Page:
Shirley Climo (born Cleveland, Ohio, 1928; died Los Altos, California, August 25, 2012) was a children’s author. She published approximately 24 books, and one of her most famous books is The Egyptian Cinderella.

P. D. Eastman (born Amherst, Massachusetts, 1909; died Cresskill, New Jersey, January 7, 1986) was a children’s author and illustrator. Under Theodore Geisel’s guidance, Eastman wrote or illustrated at least fifteen books. Children could visit a website at: P. D. Eastman

Stephen Krensky (born Lexington, Massachusetts, 1953) is a children’s author. He has written over 100 books, including My Teacher’s Secret Life and Perfect Pigs. Children should check out his humorous website at: Stephen Krensky

Carrie Nation and Her Hatchet

Carrie Nation

Carrie Amelia Moore Nation (born Garrard County, Kentucky, 1846; died Leavenworth, Kansas, June 9, 1911) was a temperance leader. She felt that saloons were violating the law. Therefore, she and a few followers conceived of hatchetation. She would enter and destroy saloons with her hatchet.

Margie Palatini (born Edison, New Jersey) is a writer and illustrator for children. Her works include Hogg, Hogg, and Hog and Geek Chic. Kids could visit her outstanding website to find all kinds of activities and even readers’ theater scripts: Margie Palatini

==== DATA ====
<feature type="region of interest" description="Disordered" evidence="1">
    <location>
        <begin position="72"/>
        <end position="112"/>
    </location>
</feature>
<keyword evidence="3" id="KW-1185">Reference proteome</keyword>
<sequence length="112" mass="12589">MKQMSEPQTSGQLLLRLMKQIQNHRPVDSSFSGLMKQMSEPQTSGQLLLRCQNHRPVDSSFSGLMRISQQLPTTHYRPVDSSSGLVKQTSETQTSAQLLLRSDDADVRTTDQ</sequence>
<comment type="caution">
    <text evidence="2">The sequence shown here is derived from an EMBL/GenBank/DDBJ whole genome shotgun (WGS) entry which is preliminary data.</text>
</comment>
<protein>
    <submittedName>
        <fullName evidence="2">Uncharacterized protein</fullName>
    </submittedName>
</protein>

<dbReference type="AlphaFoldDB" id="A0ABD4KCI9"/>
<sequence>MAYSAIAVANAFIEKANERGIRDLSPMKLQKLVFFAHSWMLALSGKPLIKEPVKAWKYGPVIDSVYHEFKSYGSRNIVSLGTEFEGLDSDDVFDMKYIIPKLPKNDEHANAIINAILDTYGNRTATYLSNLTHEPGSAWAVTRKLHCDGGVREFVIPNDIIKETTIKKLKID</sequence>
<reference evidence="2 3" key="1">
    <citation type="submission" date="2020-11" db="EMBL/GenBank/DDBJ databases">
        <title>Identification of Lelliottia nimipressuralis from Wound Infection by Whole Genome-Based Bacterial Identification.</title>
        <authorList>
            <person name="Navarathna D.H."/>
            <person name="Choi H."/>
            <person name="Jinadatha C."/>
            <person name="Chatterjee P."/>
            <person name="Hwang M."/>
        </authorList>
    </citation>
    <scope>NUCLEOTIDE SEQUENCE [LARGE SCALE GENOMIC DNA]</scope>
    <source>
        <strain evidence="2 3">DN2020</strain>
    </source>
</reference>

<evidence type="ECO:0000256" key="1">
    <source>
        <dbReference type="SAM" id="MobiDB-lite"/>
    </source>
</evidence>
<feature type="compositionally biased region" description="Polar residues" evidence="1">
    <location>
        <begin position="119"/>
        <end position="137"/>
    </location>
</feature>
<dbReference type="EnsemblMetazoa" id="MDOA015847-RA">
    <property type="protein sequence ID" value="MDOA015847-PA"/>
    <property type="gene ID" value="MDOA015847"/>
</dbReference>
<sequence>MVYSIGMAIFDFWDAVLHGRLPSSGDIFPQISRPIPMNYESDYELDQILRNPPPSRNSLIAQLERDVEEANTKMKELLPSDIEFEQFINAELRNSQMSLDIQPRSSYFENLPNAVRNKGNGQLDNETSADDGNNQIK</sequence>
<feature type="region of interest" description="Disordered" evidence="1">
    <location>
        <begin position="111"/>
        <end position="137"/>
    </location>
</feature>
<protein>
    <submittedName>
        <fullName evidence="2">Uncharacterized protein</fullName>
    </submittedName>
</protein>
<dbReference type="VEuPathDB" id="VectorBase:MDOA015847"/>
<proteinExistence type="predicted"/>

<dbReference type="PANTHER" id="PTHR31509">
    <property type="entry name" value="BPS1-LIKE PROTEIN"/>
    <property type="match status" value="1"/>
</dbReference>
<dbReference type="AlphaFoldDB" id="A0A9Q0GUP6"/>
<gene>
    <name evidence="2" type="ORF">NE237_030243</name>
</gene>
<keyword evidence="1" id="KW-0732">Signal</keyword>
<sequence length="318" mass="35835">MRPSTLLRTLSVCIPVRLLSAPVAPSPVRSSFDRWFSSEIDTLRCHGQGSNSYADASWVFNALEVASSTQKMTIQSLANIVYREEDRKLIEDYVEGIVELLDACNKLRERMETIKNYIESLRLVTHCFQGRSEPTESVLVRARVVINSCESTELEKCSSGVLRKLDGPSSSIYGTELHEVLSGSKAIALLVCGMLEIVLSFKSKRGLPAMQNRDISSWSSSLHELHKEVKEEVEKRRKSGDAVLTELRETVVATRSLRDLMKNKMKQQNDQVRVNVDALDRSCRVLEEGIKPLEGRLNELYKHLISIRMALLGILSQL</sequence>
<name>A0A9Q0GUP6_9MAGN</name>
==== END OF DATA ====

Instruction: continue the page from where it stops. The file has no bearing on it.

Share Button
Nov 262017
 

Thanksgiving Day was celebrated nationally for the first time in 1789. President Washington issued a proclamation declaring that the day should be one of prayer and thanksgiving. Children could research what the first Thanksgiving meal was. How does it compare to what they eat on the holiday today? In 1863 President Abraham Lincoln proclaimed that Thanksgiving would be celebrated on the last Thursday in November. In 1941 Congress passed a resolution changing Thanksgiving to the fourth Thursday in November. Children can read about “The Year We Had Two Thanksgivings” at: http://docs.fdrlibrary.marist.edu/thanksg.html

Share Button
Nov 262017
 
Sojourner Truth

Sojourner Truth

Sojourner Truth died in 1883 in Battle Creek, Michigan. She was born a slave in Alster County, New York, possibly in the year 1797. She became a free woman after the New York Emancipation Act of 1827. She became an itinerant preacher, speaking for the cause of abolition. She became famous for her speaking, and she met Abraham Lincoln in the White House in 1864. After the Civil War, she campaigned for women’s rights. Idea: Children could read portions of the book Sojourner Truth: Ain’t I a Woman? by Patricia McKissack. They could read a transcript of her “Ain’t I a Woman?” speech at: http://sourcebooks.fordham.edu/mod/sojtruth-woman.asp.

Share Button
Nov 262017
 

Alice in WonderlandAlice in Wonderland was published in 1865. Charles Lutwidge Dodgson wrote the book under the pseudonym Lewis Carroll. The book spawned plays, ballets, movies, cartoons, and comic books. Children can read various versions of the book at: Project Gutenberg

Share Button